Election Tech: The 3 technologies at epicenter of 2016 presidential campaign, and what you can learn
Presidential campaigns and startups have a lot in common, said Zac Moffatt, TargetedVictory co-founder and former Romney campaign Digital Director. While startups and campaigns don’t face identical problems, Moffat said, “the best campaigns have the discipline to identify [problems] that are fundamental to success and then relentlessly address those while not getting lost in the chaos surrounding them.”
READ: Big decisions with big data (Tech Pro Research article)
Through the 2016 presidential campaign TechRepublic is exploring the innovations shared by campaigns and startups. Senior Writer Dan Patterson appeared recently on NBC News to discuss election tech trends, cybersecurity, and what business can learn from watching how campaigns use big data and social media.
Here are the three big tech themes of the 2016 campaign.
Big data wins campaigns.
Winning campaigns use social media and big data platforms like L2 Political and NationBuilder to target voters online and in person, at home, and on the phone. For example, Ted Cruz won in Iowa in part because his campaign outspent Trump on voter and social media data. Voter details and social media data help campaigns target and activate voters. After Iowa, when Trump realized the importance of big data, he bought more data and started winning again.
All campaigns are engaged in a digital arms race to build the best databases of voter information. Using demographic and social media data, campaigns run election simulations and adjust their tactics based on the results. From mailing address lists to Twitter account details, platforms like NationBuilder have become indispensable for merging and managing disparate data sets.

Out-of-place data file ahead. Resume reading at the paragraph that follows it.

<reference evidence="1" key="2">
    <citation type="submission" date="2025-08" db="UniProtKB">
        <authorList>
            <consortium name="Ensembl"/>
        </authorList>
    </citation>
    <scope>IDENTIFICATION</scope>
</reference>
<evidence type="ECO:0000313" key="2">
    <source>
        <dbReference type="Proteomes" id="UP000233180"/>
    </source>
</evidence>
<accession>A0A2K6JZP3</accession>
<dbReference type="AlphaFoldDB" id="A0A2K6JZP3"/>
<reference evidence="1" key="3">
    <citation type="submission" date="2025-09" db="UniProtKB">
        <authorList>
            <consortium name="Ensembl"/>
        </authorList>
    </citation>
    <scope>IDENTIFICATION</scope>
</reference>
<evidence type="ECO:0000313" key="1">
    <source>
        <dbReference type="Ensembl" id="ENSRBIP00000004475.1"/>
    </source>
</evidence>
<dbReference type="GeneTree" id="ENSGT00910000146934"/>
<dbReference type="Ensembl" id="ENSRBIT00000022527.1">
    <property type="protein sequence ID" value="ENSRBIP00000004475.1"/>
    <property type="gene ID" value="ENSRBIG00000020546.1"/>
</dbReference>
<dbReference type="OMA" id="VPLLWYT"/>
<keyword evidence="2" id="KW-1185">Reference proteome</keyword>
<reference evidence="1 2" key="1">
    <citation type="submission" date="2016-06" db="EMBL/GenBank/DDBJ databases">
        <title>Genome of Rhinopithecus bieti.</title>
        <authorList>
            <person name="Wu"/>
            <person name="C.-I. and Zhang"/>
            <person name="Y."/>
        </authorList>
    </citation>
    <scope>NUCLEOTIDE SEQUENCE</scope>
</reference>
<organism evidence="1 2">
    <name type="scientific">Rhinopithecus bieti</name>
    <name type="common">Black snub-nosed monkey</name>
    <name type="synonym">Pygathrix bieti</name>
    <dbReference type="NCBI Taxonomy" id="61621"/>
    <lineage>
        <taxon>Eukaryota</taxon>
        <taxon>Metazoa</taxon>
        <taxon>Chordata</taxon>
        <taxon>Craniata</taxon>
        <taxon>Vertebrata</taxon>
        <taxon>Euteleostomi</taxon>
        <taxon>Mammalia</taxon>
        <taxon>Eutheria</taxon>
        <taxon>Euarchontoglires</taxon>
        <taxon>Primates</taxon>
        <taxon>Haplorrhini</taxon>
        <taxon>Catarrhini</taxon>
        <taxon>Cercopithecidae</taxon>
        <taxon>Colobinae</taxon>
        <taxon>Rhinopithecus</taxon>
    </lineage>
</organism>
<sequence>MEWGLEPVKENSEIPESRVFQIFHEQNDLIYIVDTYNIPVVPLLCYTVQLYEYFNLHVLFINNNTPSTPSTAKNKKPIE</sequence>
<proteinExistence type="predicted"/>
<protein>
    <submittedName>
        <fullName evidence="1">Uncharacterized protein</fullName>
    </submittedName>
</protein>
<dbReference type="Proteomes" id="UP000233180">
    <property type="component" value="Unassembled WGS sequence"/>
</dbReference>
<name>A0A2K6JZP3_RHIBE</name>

Social media has changed the conversation.
Social platforms and mobile phones have become essential recruiting tools for campaigns. Modern campaigns have built apps that gamify voter involvement by providing incentives for engaged users to participate in campaign events, find polling places, and recruit friends directly from the device.
Twitter allows campaigns to read and interpret the issues voters care about. For the Clinton campaign, follower sentiment translates into vertical social media content for specific networks like Snapchat and Instagram. Trump’s use of Twitter to distribute and amplify messaging that resonates with his base is unprecedented by a presidential candidate..
Every campaign is concerned about cybersecurity.
The Clinton and Cruz campaigns in particular have teams developing cybersecurity policy. In the General Election expect discussion about Clinton’s email security to serve as a springboard for a larger debate about offensive and defensive security policy. All campaigns are working on ways to determine how to balance public and the private sector security needs.
At the GOP debate prior to the New Hampshire primary Ben Carson discussed cyber defense policy with TechRepublic. “We have excellent offensive cyber capabilities. Our defense needs a little shoring up… If anybody attacks us, we should hit them so hard they’ll never think about it again.” And although Carson has dropped out of the race, his view is widely shared amongst most GOP contenders.
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